WHAT IS IT?
It’s BMW’s compact coupe with a feisty straight six that drives the rear wheels. This is the updated version of the sporty and involving M235i.
WHY WE’RE TESTING IT
There’s an all-new engine under the bonnet, and with a waiting list for the M2 the M240i could be the smart buyer’s vehicle of choice
THE WHEELS VERDICT
A serious contender against more expensive metal, the M240i offers huge performance in a well-specced and easy to live with package.
PLUS: Flexible engine, eight-speed auto (and option of a manual), animated sound, adaptability
MINUS: Dated interior styling, tight interior
THE WHEELS REVIEW
TAKE a small car, put a big engine in it, and car lovers will flock to it like moths to a flame. It’s a recipe so simple that a bloody battlefield full of baby performance cars and hot hatches spoils buyers for choice.
BMW’s entry to the fray is a rear-driven outlier, recently updated extensively enough to outgrow its old M235i moniker and become the M240i. Its hatchback counterpart, M140i, has followed suit. Both cars retain a relatively oversized 3.0-litre turbocharged inline six, now making 250kW and 500Nm. That’s a jump of 10kW and 50Nm, and gives the sub-M hot rod enough torque to put the M2 on high alert. This level of performance has never been so accessible.
Figures on paper don’t let on about the depth of engineering advance under the bonnet. Wholesale changes to the engine block, turbocharger and intake mean the powerplant changes its name from N55 to B58. Efficiency improves to 7.1L/100km partly due to an arc spray technology developed by BMW engineers to make cylinder bores slipperier, and it all gets a bit nerdy from there.
Importantly, it works. The old engine was a knockout, but the new mill is even better with improvements focussed on engine response. There’s a smaller turbo, which spools up faster than before, but achieves greater boost pressure via a revised tune. Gone is the front-mounted air-to-air intercooler and its lengthy plumbing, replaced by a water-to-air intercooler within the intake manifold. That shortens the path air has to travel through, and means peak power arrives earlier in the rev range. It’s now two tenths quicker to 100km/h, tipping the ton from standstill in 4.6sec.
Torque reserves are mighty enough that gear selection almost doesn’t matter. On tight corner exit there’s a faint whistle of turbo induction as it picks up from down low and surges forward. A speed date with a racetrack highlighted the strength of its 80-120km/h acceleration. A revised exhaust system sounds rorty and boisterous without becoming too loud inside.
Automatic and manual gearboxes are offered, and hooray for that. The eight speed auto is carried over and that’s no bad thing. It’s decisive, oily-slick and well suited to the task, though not as pure as the direct mechanical connection of the six-speed manual or as forceful as the M2’s seven-speed DCT, though the latter wouldn’t suit the M240i’s more compliant nature.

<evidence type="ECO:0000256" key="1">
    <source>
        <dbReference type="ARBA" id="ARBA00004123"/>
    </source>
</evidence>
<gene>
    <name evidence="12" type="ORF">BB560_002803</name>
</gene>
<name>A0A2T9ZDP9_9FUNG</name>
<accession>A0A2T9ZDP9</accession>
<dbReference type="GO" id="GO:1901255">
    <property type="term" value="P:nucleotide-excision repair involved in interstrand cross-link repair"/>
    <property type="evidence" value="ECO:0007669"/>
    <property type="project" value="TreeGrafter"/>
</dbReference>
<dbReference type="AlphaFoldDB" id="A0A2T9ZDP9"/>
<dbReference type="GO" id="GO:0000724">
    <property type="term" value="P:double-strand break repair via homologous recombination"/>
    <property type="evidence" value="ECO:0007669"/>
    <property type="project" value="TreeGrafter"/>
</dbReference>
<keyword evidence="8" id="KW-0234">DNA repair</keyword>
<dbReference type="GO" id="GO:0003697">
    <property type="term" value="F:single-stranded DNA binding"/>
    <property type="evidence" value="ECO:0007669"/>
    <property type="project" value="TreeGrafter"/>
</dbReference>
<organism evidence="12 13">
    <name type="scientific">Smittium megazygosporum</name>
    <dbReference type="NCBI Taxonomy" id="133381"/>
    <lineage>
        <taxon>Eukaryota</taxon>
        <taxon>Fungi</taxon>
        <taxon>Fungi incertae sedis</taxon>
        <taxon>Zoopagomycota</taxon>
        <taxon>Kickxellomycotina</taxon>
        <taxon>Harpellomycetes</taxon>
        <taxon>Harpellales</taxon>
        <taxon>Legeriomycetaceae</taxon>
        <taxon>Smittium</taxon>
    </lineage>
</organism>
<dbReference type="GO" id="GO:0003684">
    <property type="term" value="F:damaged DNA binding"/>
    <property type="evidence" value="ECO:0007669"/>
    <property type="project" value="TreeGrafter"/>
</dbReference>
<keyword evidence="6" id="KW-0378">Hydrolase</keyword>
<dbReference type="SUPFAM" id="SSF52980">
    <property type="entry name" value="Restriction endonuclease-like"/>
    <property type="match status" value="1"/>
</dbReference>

Front end grip is where the car starts to come unstuck when really pressing, though the sweetly balanced chassis can be rotated from the rear with the throttle pedal. Steering is well weighted, and adaptive dampers fitted standard to M240i split its soft and daily-driveable side, and its sharpened, trackable eagerness. In Sport mode it lacks the rebound control of the M2’s single suspension tune, though it’s more liveable in Normal than the laser-guided M2.
The M240i’s cosy cabin is affected by road noise and looks dated, though they’re minor criticisms in the context of a car centred on the road ahead. Electric, heated seats are now standard and drop right to the floor. A new iDrive infotainment system introduces a higher resolution screen and app-based interface which is snappier than before and has a broader set of skills.
Spec has been further boosted to add showroom pull by including premium Harmon/Kardon audio, adaptive headlights and driving assist systems as standard. Dropping the price to $74,900 – $2300 cheaper than the less powerful car it replaces – should also help.
M240i sits in a unique position where it doesn’t really have any direct competitors. There is little else out there offering the same relatively unspoilt front-engine, rear-drive layout in a compact form factor with this ratio of performance-to-dollar. It’s not quite as outwardly muscle-flexing or as exclusive as the M2, but it nips at the heels of its track-honed sibling for a much sharper price, and it should attract its own legion of followers for that reason alone.
Model: BMW M240i
Engine: 2998cc 6-cyl, dohc, 24v, turbo
Max power: 250kW @ 5500rpm
Max torque: 500Nm @ 1520-4500rpm
Transmission: 8-speed automatic
0-100km/h: 4.6sec (claimed)
On sale: Now